In Germany, the debate is growing in conservative political circles as to whether it should prohibit Chinese network equipment provider Huawei from helping to build the country’s 5G network. But at the moment, Berlin doesn’t really have any other choice.
When Germany’s economics minister traveled to Shanghai in mid-June, he had more than just a visit with his Chinese counterpart on the agenda. An appointment he originally intended to keep secret was of equal importance.
At the urging of Chinese telecommunications giant Huawei, Peter Altmaier of the conservative Christian Democratic Union (CDU) party met company CEO Ren Zhengfei for breakfast in a luxury hotel. In other words, a man whose life work is considered by United States President Donald Trump to be a threat to national security. The Chinese company also presents an economic threat to the U.S., given that Huawei recently surpassed Apple in global smartphone sales.
A Message to Washington
Ultimately, the German guest decided not to keep the meeting secret and instead spoke out about it afterward. The economics minister said it had been a matter-of-fact discussion and that the CEO had expressed awareness of concerns about Huawei. Altmaier justified the meeting by noting that of course a company with such a large presence in Germany would have access to the government minister responsible for the industry.
The meeting also sent a message to Washington: Look, it said, Germany isn’t bowing to pressure from the White House. Or to the threat of blacklisting the Chinese. Or to the warning that the U.S. could restrict its cooperation with German intelligence agencies if Berlin doesn’t exclude Huawei from participating in the construction of the planned 5G mobile network in Germany.
In China, Altmaier maintained the current German government line for dealing with Huawei — Berlin has decided not to ban the controversial telecoms equipment manufacturer from the German market. Instead, experts with several government authorities are currently formulating stricter security requirements that will apply to all network suppliers. They are scheduled to be presented this summer, as time is pressing. The government has promised to make Germany a leading market for 5G, and it recently sold the necessary frequencies in a 6.55 billion-euro ($7.31 billion) auction.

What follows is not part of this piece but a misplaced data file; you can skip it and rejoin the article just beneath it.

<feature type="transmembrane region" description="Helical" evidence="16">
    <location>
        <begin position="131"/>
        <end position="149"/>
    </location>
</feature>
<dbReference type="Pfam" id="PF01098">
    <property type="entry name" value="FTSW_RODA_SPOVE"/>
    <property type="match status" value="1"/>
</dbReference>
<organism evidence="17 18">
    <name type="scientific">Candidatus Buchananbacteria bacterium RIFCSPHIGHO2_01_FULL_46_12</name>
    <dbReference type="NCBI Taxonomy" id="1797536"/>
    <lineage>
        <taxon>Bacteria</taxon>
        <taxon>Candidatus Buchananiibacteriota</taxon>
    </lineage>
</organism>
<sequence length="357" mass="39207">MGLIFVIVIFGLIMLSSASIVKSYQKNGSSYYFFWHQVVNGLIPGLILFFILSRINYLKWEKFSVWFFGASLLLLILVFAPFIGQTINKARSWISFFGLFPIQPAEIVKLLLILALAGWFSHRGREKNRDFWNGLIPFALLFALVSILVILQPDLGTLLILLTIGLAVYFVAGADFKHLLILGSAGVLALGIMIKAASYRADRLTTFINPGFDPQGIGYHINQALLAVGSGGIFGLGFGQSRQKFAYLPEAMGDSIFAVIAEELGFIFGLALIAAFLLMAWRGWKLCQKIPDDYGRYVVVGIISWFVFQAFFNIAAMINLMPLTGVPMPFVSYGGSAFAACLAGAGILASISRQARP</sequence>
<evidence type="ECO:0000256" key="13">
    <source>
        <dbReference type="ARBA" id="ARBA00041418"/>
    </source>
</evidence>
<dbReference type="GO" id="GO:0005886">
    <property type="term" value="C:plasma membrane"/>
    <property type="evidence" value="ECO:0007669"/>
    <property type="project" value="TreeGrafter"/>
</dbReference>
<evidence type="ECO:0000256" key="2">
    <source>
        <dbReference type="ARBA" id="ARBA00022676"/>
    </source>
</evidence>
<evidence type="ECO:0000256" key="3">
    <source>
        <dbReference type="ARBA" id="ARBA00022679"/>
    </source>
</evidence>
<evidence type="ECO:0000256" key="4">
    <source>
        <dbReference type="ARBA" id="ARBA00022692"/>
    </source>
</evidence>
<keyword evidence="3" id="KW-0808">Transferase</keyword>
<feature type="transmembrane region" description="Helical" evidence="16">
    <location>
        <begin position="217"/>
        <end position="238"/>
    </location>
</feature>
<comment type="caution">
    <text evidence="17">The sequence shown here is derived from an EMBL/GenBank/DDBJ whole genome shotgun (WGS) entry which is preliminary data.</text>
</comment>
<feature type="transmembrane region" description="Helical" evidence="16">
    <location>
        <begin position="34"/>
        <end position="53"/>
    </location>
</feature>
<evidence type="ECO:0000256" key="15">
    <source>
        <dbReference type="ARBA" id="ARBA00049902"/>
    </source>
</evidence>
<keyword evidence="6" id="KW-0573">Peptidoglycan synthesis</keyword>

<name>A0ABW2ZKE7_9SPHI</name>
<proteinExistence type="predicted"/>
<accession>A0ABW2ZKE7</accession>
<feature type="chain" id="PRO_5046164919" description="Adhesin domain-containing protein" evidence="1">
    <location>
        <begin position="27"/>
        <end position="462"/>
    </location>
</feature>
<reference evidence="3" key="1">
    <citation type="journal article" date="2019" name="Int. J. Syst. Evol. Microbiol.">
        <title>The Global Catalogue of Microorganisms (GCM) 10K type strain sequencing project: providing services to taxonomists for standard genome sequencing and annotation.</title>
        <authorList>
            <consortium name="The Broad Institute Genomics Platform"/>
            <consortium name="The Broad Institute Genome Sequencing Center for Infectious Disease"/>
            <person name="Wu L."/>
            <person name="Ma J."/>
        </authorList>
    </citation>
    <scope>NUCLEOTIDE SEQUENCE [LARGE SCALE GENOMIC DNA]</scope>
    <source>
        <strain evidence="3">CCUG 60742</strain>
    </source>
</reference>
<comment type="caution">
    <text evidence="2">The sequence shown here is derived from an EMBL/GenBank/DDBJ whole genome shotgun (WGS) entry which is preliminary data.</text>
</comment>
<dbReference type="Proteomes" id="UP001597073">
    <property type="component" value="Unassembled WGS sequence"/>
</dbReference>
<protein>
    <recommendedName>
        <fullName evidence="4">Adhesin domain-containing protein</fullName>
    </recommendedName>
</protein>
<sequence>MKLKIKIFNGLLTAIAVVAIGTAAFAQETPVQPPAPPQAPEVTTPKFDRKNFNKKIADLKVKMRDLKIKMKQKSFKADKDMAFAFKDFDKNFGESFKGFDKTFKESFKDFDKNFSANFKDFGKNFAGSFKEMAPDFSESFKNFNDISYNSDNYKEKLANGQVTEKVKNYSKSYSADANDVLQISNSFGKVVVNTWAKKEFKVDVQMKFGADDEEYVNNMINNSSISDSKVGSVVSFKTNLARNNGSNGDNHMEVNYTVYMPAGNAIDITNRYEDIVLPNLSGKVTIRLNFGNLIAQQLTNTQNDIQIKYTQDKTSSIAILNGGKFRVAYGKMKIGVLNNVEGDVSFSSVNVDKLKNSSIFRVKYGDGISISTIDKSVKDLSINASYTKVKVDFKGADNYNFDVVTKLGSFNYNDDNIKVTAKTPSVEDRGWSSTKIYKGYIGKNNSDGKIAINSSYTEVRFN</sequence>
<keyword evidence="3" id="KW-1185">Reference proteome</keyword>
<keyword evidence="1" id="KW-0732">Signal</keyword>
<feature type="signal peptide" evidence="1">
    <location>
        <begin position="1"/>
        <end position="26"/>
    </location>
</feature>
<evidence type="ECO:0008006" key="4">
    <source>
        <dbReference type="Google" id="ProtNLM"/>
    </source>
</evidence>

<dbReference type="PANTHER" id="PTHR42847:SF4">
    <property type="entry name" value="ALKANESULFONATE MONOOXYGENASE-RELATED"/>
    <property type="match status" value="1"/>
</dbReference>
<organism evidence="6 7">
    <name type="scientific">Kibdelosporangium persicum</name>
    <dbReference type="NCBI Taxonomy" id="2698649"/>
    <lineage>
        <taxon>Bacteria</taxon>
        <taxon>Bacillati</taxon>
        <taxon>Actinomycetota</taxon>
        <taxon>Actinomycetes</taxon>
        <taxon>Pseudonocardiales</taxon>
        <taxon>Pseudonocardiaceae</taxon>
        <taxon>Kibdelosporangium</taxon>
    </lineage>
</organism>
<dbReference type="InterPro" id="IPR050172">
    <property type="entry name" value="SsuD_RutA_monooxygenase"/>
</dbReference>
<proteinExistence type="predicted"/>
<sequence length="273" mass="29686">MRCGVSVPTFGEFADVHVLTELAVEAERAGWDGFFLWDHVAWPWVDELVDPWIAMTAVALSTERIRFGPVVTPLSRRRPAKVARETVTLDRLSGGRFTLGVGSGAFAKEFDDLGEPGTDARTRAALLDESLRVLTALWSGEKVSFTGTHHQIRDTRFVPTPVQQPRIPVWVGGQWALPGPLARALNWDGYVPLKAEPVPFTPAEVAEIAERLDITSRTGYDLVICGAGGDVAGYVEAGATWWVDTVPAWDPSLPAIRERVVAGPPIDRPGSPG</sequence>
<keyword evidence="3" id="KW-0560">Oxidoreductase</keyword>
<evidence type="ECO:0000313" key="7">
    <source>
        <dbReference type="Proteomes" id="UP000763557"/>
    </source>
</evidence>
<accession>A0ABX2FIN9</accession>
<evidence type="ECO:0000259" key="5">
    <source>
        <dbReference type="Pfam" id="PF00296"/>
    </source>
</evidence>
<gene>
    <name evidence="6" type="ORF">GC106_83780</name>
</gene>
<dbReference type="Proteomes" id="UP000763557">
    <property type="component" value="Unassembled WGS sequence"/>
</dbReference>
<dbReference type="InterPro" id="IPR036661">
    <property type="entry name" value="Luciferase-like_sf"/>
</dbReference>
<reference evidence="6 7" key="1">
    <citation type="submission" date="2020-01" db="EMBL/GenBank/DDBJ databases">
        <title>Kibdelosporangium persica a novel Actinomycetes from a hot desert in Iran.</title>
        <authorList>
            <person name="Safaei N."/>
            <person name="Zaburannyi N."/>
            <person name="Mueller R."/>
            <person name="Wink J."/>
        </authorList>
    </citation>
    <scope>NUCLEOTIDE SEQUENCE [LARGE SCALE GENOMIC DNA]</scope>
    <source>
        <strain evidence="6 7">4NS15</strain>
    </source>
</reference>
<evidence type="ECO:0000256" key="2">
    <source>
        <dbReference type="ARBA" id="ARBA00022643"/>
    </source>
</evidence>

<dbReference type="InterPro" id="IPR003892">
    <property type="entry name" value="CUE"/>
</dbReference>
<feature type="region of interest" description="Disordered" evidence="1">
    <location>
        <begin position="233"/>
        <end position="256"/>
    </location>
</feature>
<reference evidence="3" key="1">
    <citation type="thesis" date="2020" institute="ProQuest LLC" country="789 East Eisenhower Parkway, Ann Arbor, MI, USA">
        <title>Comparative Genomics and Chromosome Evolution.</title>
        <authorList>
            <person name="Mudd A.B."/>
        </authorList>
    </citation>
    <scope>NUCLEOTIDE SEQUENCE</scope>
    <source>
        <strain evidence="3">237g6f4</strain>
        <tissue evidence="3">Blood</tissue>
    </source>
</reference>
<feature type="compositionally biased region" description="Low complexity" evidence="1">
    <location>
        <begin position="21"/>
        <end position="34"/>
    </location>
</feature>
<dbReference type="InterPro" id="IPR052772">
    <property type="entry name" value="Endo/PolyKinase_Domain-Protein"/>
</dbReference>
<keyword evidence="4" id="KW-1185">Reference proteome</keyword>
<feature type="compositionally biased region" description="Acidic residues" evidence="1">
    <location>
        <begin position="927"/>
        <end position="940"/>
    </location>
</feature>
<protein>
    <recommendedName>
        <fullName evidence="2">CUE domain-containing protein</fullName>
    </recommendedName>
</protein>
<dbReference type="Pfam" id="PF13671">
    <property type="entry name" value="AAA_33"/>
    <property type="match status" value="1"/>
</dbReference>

But unease with Germany’s approach to the Chinese company isn’t only raising concern in Washington — there has also been vocal criticism within the country’s own conservative party, the CDU and its Bavarian sister party, the Christian Social Union (CSU).
Christoph Bernstiel, a member of the federal parliament, for example, recently returned from a trip to Japan during which he visited the telecommunications provider NTT. Japan is one of the countries that, owing to security concerns, wants to exclude Huawei from helping to build 5G networks. “If Japan wants to get by largely without Huawei, then we should be able to as well,” says the domestic policy expert who is also a member of Merkel’s CDU. Together with other colleagues, he has openly questioned the government’s position.
A Lack of Digital Autonomy
Shortly before the summer legislative recess, around a dozen members of the CDU and CSU met for a discreet meeting in parliament. The politicians were united in their concerns about network security and Germany’s autonomy in the digital age. The group agreed that they would address their concerns with the government ministers responsible for the issue.